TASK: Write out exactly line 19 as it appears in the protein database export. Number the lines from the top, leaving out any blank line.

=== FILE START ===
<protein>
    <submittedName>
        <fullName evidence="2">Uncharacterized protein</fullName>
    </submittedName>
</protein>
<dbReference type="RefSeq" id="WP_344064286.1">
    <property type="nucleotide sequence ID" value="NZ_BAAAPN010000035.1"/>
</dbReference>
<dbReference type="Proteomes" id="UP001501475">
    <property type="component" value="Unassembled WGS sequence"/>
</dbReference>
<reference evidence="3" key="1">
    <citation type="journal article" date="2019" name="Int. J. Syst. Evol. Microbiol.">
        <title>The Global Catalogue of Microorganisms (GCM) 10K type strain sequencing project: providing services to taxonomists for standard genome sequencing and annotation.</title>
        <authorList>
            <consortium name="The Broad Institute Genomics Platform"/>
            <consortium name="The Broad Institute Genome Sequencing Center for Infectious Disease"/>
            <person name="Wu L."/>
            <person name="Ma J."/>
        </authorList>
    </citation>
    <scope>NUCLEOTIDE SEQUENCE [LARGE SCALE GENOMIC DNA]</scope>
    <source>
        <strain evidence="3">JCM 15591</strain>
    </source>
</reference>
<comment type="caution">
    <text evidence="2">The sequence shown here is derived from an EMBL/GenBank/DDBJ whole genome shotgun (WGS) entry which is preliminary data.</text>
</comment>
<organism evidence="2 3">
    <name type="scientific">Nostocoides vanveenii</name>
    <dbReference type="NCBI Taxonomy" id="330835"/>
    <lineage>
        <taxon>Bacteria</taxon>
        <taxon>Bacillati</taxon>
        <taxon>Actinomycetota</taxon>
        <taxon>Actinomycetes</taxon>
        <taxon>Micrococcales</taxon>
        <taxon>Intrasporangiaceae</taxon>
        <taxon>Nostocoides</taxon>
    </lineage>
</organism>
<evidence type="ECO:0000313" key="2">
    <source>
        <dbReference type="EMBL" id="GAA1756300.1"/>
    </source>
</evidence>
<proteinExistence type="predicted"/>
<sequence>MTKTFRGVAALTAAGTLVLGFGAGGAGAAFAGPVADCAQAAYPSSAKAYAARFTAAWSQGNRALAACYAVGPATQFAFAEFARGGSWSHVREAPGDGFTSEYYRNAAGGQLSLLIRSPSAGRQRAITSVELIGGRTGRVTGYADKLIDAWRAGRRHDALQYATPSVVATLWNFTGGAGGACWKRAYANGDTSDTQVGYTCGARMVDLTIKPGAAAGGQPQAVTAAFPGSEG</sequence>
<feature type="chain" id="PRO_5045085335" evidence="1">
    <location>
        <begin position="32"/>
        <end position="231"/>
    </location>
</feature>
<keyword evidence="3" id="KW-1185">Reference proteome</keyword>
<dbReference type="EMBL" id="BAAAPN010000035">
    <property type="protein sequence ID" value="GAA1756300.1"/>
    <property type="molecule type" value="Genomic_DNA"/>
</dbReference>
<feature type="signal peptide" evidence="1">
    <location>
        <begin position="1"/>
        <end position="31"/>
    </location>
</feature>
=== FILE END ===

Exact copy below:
            <person name="Ma J."/>